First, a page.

Upcoming Supreme Court ruling could dramatically limit Clean Water Act, Tulane expert says

Jan 26, 2023

3 min

Haley Gentry

The U.S. Supreme Court could soon rule on a challenge to the Clean Water Act, dramatically affecting the quality of the nation’s waterways.

Haley Gentry, a water law expert at the Tulane University Law School, says that if the high court’s conservative majority curtails the scope of the law, states will have to navigate significant changes and overcome legal barriers to maintain protections for waters and wetlands.

The case, Sackett v. EPA, challenges federal authority to regulate certain waters and wetlands under the Clean Water Act. Filed 12 years ago, the litigation has touched on such topics as toxic pollution, states’ authority over land use and commercial development.

“Because a significant number of states have statutory or regulatory limitations within their water quality legislation, changes at the federal level could dismantle long-standing protections to waters and wetlands traditionally afforded by the Clean Water Act,” said Gentry, Senior Research Fellow at the Tulane Institute on Water Resources Law & Policy.

The Institute provides law and policy analysis to decision makers and the public to ensure that water and the ecosystems it supports are maintained for future generations while providing for the needs of people. It recently released a paper titled "Supreme Consequences: Anticipating Barriers to Clean Water Act Administration at the Federal and State Levels Following Sackett V. EPA." The paper was authored by Senior Research Fellow Haley Gentry under the supervision of Director Mark Davis and Assistant Director Christopher Dalbom.

The paper provides a legal analysis as it relates to the history of the Clean Water Act and current state water quality laws. The Institute found a variety of immediate and long-term challenges that would arise if the Court alters the standard for what constitutes “Waters of the United States,” or WOTUS, under the Clean Water Act. The discussion focuses on state-level water pollution laws, amicus briefs for Sackett, and administration of federal programs to shed light on how the coming decision could present challenges to maintaining existing protections.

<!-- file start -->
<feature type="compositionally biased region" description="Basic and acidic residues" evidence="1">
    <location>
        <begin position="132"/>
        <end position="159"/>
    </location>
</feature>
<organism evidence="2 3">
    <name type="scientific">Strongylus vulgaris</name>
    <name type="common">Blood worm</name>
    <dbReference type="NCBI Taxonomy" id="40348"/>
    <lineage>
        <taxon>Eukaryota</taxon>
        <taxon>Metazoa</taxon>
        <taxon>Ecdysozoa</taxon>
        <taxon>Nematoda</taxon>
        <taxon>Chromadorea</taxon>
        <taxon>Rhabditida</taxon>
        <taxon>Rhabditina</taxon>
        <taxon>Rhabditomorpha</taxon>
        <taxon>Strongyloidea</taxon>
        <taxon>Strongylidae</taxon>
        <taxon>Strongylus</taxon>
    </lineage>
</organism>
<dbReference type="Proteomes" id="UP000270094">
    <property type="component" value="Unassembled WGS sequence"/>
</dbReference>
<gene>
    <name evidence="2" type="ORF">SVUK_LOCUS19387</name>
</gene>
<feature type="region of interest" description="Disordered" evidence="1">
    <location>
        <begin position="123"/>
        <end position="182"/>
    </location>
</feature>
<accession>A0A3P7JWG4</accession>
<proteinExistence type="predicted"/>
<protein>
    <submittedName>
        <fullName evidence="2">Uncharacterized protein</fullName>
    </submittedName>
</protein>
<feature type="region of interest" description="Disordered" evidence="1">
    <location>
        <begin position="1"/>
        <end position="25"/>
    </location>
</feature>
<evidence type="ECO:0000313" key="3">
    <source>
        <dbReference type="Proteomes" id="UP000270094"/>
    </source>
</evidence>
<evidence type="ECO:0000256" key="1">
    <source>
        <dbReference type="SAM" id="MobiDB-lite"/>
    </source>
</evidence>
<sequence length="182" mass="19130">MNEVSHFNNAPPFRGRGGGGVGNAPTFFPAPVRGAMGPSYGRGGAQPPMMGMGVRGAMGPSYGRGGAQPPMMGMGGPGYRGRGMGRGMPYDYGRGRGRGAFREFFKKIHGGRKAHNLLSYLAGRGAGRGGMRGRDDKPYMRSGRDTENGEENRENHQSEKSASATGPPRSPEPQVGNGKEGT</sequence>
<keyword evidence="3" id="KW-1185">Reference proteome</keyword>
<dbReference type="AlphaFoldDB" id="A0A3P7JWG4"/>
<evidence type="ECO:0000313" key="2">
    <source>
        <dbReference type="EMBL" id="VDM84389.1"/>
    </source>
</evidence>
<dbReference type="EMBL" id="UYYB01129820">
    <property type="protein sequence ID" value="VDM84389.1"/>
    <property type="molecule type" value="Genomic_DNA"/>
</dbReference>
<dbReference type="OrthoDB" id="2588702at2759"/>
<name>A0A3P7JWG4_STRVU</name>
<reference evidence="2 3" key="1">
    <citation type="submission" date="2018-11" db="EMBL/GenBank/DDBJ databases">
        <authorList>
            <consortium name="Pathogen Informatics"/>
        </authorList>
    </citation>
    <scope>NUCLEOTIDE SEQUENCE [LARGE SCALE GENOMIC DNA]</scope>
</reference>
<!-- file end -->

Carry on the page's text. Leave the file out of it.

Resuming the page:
“Because a significant number of states have statutory or regulatory limitations within their water quality legislation, changes at the federal level could dismantle long- standing protections to waters and wetlands traditionally afforded by the Clean Water Act and other programs that are tied to WOTUS,” Gentry said. “The main purpose is to inform stakeholders of potential outcomes and barriers to state regulation and related water quality issues.”

Heightened concerns over the effects of climate change, from natural disasters to water supply to public health, play a central role in the issues surrounding Sackett. Due to the wide variety of state approaches to water quality regulations, multiple questions could arise in the immediate aftermath of a Sackett decision that shrinks the scope of WOTUS.

For example, political approaches and responses will vary by state and branch of state government as evidenced by competing views among governor, legislators and agency leaders. Also, if the Court announces an opinion inconsistent with the newest Clean Water Act regulations, it would almost certainly by challenged by a coalition of states and regulated industries, Gentry said.

“Any action taken, whether it be protective legislation, assumption of federal programs, or a reduction in water quality protection, would create different outcomes both within states and across watersheds.

“Regardless of the outcome,” she said, “the coming decision will affect state and

federal governments’ ability to plan for a future riddled with environmental uncertainty.”

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Haley Gentry

Haley Gentry

Senior Research Fellow

Gentry is an environmental law expert.

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